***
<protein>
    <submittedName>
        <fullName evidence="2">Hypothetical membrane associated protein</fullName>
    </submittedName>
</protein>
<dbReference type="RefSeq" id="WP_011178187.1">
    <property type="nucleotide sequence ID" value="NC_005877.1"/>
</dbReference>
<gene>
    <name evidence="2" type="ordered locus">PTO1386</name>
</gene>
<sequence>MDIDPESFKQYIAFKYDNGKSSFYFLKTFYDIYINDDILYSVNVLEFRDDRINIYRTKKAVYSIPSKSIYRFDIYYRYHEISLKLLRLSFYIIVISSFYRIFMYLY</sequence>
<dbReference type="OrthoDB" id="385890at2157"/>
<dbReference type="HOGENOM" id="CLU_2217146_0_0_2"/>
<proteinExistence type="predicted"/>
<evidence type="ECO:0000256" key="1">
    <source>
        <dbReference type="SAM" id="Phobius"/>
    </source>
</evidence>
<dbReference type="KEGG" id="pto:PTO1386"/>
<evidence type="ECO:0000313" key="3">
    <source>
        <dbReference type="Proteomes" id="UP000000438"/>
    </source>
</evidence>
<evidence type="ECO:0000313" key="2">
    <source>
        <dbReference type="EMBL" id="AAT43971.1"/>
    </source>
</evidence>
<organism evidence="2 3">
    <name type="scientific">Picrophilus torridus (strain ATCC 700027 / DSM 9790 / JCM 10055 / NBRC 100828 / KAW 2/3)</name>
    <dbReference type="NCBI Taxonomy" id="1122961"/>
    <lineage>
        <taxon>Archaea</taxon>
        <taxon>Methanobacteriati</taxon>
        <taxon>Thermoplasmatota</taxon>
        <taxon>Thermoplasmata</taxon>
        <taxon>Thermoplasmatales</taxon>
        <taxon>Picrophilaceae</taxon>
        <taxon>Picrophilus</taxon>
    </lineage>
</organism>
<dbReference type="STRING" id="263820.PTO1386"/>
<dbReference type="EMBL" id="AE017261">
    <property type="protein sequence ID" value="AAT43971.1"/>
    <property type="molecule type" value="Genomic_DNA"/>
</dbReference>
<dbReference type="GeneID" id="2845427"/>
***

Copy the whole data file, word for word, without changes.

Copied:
<protein>
    <submittedName>
        <fullName evidence="2">Hypothetical membrane associated protein</fullName>
    </submittedName>
</protein>
<dbReference type="RefSeq" id="WP_011178187.1">
    <property type="nucleotide sequence ID" value="NC_005877.1"/>
</dbReference>
<gene>
    <name evidence="2" type="ordered locus">PTO1386</name>
</gene>
<sequence>MDIDPESFKQYIAFKYDNGKSSFYFLKTFYDIYINDDILYSVNVLEFRDDRINIYRTKKAVYSIPSKSIYRFDIYYRYHEISLKLLRLSFYIIVISSFYRIFMYLY</sequence>
<dbReference type="OrthoDB" id="385890at2157"/>
<dbReference type="HOGENOM" id="CLU_2217146_0_0_2"/>
<proteinExistence type="predicted"/>
<evidence type="ECO:0000256" key="1">
    <source>
        <dbReference type="SAM" id="Phobius"/>
    </source>
</evidence>
<dbReference type="KEGG" id="pto:PTO1386"/>
<evidence type="ECO:0000313" key="3">
    <source>
        <dbReference type="Proteomes" id="UP000000438"/>
    </source>
</evidence>
<evidence type="ECO:0000313" key="2">
    <source>
        <dbReference type="EMBL" id="AAT43971.1"/>
    </source>
</evidence>
<organism evidence="2 3">
    <name type="scientific">Picrophilus torridus (strain ATCC 700027 / DSM 9790 / JCM 10055 / NBRC 100828 / KAW 2/3)</name>
    <dbReference type="NCBI Taxonomy" id="1122961"/>
    <lineage>
        <taxon>Archaea</taxon>
        <taxon>Methanobacteriati</taxon>
        <taxon>Thermoplasmatota</taxon>
        <taxon>Thermoplasmata</taxon>
        <taxon>Thermoplasmatales</taxon>
        <taxon>Picrophilaceae</taxon>
        <taxon>Picrophilus</taxon>
    </lineage>
</organism>
<dbReference type="STRING" id="263820.PTO1386"/>
<dbReference type="EMBL" id="AE017261">
    <property type="protein sequence ID" value="AAT43971.1"/>
    <property type="molecule type" value="Genomic_DNA"/>
</dbReference>
<dbReference type="GeneID" id="2845427"/>